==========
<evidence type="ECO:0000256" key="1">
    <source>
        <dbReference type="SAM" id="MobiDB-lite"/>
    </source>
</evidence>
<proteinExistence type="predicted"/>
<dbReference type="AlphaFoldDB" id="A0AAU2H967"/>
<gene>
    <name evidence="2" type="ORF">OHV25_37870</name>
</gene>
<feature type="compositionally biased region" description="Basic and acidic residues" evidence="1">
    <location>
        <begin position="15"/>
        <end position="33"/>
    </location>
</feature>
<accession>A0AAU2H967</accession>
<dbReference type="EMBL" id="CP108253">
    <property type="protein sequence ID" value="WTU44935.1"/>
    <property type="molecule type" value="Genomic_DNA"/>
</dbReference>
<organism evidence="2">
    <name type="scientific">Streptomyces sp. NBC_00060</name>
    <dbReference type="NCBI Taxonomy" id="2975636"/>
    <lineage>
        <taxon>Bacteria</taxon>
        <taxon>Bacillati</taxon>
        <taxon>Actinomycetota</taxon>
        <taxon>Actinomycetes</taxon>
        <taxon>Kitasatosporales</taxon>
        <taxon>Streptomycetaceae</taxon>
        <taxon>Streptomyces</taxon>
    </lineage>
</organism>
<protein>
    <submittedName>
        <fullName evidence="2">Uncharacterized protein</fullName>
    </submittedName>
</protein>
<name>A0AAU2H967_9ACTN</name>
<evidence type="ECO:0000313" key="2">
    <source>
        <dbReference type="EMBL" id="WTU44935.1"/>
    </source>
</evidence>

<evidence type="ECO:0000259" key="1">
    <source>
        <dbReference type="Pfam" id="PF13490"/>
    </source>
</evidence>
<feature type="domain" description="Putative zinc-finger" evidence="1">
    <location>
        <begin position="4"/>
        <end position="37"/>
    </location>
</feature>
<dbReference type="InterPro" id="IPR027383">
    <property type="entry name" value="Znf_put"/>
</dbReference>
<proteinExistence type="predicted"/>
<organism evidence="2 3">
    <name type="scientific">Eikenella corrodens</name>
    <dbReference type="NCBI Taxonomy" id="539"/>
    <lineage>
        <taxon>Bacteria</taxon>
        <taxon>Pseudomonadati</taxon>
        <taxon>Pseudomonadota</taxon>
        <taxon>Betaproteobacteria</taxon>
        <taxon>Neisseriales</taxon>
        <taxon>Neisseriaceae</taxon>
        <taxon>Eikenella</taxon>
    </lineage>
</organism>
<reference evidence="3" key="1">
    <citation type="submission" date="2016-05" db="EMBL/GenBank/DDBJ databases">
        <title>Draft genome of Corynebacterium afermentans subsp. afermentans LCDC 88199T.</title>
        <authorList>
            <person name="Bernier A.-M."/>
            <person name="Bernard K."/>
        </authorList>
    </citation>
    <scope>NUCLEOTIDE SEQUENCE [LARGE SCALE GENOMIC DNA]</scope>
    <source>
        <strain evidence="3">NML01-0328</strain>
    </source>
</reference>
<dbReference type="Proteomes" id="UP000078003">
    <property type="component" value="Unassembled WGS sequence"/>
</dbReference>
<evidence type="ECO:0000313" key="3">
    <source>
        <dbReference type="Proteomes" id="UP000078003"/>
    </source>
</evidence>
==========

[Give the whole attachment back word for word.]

<evidence type="ECO:0000256" key="1">
    <source>
        <dbReference type="SAM" id="MobiDB-lite"/>
    </source>
</evidence>
<proteinExistence type="predicted"/>
<dbReference type="AlphaFoldDB" id="A0AAU2H967"/>
<gene>
    <name evidence="2" type="ORF">OHV25_37870</name>
</gene>
<feature type="compositionally biased region" description="Basic and acidic residues" evidence="1">
    <location>
        <begin position="15"/>
        <end position="33"/>
    </location>
</feature>
<accession>A0AAU2H967</accession>
<dbReference type="EMBL" id="CP108253">
    <property type="protein sequence ID" value="WTU44935.1"/>
    <property type="molecule type" value="Genomic_DNA"/>
</dbReference>
<organism evidence="2">
    <name type="scientific">Streptomyces sp. NBC_00060</name>
    <dbReference type="NCBI Taxonomy" id="2975636"/>
    <lineage>
        <taxon>Bacteria</taxon>
        <taxon>Bacillati</taxon>
        <taxon>Actinomycetota</taxon>
        <taxon>Actinomycetes</taxon>
        <taxon>Kitasatosporales</taxon>
        <taxon>Streptomycetaceae</taxon>
        <taxon>Streptomyces</taxon>
    </lineage>
</organism>
<protein>
    <submittedName>
        <fullName evidence="2">Uncharacterized protein</fullName>
    </submittedName>
</protein>
<name>A0AAU2H967_9ACTN</name>
<evidence type="ECO:0000313" key="2">
    <source>
        <dbReference type="EMBL" id="WTU44935.1"/>
    </source>
</evidence>

<evidence type="ECO:0000259" key="1">
    <source>
        <dbReference type="Pfam" id="PF13490"/>
    </source>
</evidence>
<feature type="domain" description="Putative zinc-finger" evidence="1">
    <location>
        <begin position="4"/>
        <end position="37"/>
    </location>
</feature>
<dbReference type="InterPro" id="IPR027383">
    <property type="entry name" value="Znf_put"/>
</dbReference>
<proteinExistence type="predicted"/>
<organism evidence="2 3">
    <name type="scientific">Eikenella corrodens</name>
    <dbReference type="NCBI Taxonomy" id="539"/>
    <lineage>
        <taxon>Bacteria</taxon>
        <taxon>Pseudomonadati</taxon>
        <taxon>Pseudomonadota</taxon>
        <taxon>Betaproteobacteria</taxon>
        <taxon>Neisseriales</taxon>
        <taxon>Neisseriaceae</taxon>
        <taxon>Eikenella</taxon>
    </lineage>
</organism>
<reference evidence="3" key="1">
    <citation type="submission" date="2016-05" db="EMBL/GenBank/DDBJ databases">
        <title>Draft genome of Corynebacterium afermentans subsp. afermentans LCDC 88199T.</title>
        <authorList>
            <person name="Bernier A.-M."/>
            <person name="Bernard K."/>
        </authorList>
    </citation>
    <scope>NUCLEOTIDE SEQUENCE [LARGE SCALE GENOMIC DNA]</scope>
    <source>
        <strain evidence="3">NML01-0328</strain>
    </source>
</reference>
<dbReference type="Proteomes" id="UP000078003">
    <property type="component" value="Unassembled WGS sequence"/>
</dbReference>
<evidence type="ECO:0000313" key="3">
    <source>
        <dbReference type="Proteomes" id="UP000078003"/>
    </source>
</evidence>